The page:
South African opposition parties on Monday (Feb 12) called for early elections as the ruling African National Congress (ANC) wrestled with a leadership battle between President Jacob Zuma and his deputy, Cyril Ramaphosa. “We must proceed to the dissolution of parliament… subsequent to that, we move on to an early election,” Democratic Alliance (DA) party leader Mmusi Maimane told reporters, speaking alongside several opposition parties. The ANC’s executive committee held a special meeting on Monday, and could “recall” Zuma from office. But Zuma – who has refused to resign – would be under no constitutional obligation to obey the order.
Articles about voting issues in the Republic of South Africa.
South Africa: Democracy and violence – the threat to South Africa’s elections | Martin Plaut/Daily Maverick
The ruptures of the apartheid era have been carried over into post-apartheid society, leaving the country with a tragic reputation for beatings, murder and the abuse of women and children. Police record some 650,000 victims of violence a year. As a recent headline put it: “South Africa is one of the most violent and unsafe countries in the world.” There is little trust in the police and more than 500,000 private security guards are employed by firms and individuals at a cost of $3.7-billion a year – more than twice the number of police officers. This climate of violence is carried over into political life, yet outside of South Africa this is little understood. Most international observers assume the miracle of the reconciliation ushered in by Nelson Mandela and Archbishop Desmond Tutu with the Rainbow Nation still prevails. Yet the evidence is that political murders and intimidation now disfigure South African politics. Violence and intimidation threaten the legitimacy of the 2019 general election. Unless these issues are recognised and confronted there is a risk that the democracy for which so much was sacrificed will be undermined.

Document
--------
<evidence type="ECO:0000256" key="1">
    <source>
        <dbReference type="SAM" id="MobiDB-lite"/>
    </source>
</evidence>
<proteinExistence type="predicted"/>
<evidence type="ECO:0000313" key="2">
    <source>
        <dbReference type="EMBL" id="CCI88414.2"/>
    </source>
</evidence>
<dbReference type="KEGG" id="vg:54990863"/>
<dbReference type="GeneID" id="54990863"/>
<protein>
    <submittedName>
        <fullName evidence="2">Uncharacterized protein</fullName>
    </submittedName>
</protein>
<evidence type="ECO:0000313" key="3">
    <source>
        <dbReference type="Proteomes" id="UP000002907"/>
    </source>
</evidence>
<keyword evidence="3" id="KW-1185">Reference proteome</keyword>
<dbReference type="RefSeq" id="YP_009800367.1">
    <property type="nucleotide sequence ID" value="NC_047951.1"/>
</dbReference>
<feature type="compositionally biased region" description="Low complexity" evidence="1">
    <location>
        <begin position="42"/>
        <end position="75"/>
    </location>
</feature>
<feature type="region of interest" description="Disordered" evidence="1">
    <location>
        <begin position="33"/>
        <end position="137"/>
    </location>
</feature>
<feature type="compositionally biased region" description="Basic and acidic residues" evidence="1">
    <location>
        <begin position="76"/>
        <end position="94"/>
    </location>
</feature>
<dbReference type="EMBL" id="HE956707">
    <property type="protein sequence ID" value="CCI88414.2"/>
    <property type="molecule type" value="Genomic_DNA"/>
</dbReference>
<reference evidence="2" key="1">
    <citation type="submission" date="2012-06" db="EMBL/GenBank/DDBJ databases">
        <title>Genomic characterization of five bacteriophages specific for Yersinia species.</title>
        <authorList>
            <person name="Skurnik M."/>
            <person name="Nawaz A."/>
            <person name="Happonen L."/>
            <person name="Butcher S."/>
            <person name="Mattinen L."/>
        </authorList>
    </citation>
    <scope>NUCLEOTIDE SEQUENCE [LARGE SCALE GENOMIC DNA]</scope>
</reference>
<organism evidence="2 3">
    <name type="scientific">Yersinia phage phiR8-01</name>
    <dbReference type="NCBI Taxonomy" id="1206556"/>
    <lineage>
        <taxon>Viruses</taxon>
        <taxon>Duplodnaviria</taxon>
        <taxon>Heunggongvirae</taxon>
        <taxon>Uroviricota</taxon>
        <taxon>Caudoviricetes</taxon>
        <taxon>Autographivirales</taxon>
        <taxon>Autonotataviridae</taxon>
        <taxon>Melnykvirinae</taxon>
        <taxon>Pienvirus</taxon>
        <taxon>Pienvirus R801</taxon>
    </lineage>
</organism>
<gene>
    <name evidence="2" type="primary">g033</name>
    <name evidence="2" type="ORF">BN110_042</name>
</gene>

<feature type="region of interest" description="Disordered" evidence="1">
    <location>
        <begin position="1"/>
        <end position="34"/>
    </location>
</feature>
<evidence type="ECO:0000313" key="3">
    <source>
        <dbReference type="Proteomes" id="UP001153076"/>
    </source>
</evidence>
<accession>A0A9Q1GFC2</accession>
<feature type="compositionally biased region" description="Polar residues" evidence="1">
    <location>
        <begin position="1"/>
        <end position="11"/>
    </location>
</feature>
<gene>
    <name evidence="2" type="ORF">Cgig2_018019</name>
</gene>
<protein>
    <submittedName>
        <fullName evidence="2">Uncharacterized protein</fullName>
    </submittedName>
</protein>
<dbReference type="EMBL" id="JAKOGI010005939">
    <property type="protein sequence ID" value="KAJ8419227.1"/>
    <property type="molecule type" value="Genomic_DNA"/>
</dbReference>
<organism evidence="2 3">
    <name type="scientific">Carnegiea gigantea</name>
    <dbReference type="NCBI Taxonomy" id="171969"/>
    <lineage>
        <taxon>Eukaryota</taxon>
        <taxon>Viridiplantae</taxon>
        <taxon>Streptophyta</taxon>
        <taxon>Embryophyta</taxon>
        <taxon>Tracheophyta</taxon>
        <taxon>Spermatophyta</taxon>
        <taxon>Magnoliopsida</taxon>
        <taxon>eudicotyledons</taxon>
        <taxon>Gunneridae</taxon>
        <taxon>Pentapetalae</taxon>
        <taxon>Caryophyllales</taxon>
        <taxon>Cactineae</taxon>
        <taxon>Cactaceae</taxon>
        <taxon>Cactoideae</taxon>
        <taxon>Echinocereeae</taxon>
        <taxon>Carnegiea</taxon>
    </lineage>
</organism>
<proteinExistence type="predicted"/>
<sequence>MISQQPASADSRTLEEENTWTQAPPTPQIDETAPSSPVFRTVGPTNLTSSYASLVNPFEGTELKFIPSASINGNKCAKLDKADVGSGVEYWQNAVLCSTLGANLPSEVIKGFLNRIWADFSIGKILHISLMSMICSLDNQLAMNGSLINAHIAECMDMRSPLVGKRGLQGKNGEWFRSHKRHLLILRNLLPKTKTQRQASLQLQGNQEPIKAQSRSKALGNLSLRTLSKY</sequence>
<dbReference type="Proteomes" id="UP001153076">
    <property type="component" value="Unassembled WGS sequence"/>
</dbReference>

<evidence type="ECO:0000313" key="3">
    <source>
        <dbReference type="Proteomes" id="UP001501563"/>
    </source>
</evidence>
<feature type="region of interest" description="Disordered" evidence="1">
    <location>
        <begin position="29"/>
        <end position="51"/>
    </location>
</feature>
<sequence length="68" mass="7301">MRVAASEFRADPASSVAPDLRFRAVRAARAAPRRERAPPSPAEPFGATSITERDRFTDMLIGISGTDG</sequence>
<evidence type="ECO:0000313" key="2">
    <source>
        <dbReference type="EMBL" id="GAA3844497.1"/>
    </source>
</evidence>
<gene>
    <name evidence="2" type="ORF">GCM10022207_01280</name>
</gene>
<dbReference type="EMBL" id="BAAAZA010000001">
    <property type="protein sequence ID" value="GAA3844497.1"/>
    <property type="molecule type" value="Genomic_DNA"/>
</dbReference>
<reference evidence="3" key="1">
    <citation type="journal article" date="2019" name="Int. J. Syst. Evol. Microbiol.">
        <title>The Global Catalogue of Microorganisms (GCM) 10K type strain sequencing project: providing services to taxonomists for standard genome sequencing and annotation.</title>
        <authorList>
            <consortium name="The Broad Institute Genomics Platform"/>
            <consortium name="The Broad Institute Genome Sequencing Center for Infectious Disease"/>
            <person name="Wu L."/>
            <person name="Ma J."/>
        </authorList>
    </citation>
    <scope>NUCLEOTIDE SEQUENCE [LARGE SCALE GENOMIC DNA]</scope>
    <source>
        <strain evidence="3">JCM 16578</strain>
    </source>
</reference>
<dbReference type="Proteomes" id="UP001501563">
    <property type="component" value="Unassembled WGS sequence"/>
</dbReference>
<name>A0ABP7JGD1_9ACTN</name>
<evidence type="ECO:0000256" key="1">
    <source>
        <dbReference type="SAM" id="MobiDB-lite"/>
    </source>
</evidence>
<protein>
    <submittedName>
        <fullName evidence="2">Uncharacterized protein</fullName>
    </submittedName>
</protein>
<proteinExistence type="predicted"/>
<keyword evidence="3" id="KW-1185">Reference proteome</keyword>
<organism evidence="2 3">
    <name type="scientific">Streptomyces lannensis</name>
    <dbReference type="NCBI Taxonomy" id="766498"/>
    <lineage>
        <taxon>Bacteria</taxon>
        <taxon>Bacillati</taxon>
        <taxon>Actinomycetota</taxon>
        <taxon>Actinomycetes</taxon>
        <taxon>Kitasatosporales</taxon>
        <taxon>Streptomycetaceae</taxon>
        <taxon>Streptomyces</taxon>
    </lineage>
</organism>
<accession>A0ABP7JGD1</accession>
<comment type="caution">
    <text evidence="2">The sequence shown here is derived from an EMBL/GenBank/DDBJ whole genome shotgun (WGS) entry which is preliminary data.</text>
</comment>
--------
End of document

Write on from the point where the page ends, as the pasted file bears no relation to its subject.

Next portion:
The Electoral Commission of SA (IEC) is in a race against time to verify the particulars and addresses of 7.2-million people on the voters roll ahead of the 2019 general election. The credibility of the 2019 poll hinges on the IEC ensuring that the voters roll meets acceptable norms and standards, as prescribed by the Constitutional Court. In June 2016, the Constitutional Court ordered the electoral authority to verify, as well as add, voters’ residential addresses on the roll following a successful application to the court by independent candidates who contested the outcomes of by-elections in Tlokwe, North West, in 2013.
The Independent Electoral Commission (IEC) has turned to technology to support its efforts to capture the addresses of over 26 million registered voters before 30 June 2018. In 2016, the Constitutional Court ordered the IEC to correctly capture the addresses of all registered voters on the voters’ roll before the 2019 general elections. Yesterday, the IEC unveiled MyIEC, an online portal that allows South African voters to submit or update their registration details when they have changed address or when there has been a change in their identity number. … The implementation of online systems in relation to the democratic voting process often brings up concerns of security, especially where citizens’ sensitive information is concerned.
The attention of South Africans have been drawn to a recent email making rounds in the country. According to the SA Independent Electoral Commission, “the emails are being distributed by the ‘Independent Elections Council’ under the email address elections@IEC.co.za and have ‘Electronic Voting Testing Phase’ in the subject field.” Speaking further, the SA Independent Electoral Commission says the fraudlents designed the whole process in a way that, unsuspecting users are automatically lodged in a site that has similar features with the Independent Electoral Commission of SA, once they click a link attached to the email.
South Africa: Election Shows Many South Africans Losing Faith in ‘Pompous’ A.N.C. | The New York Times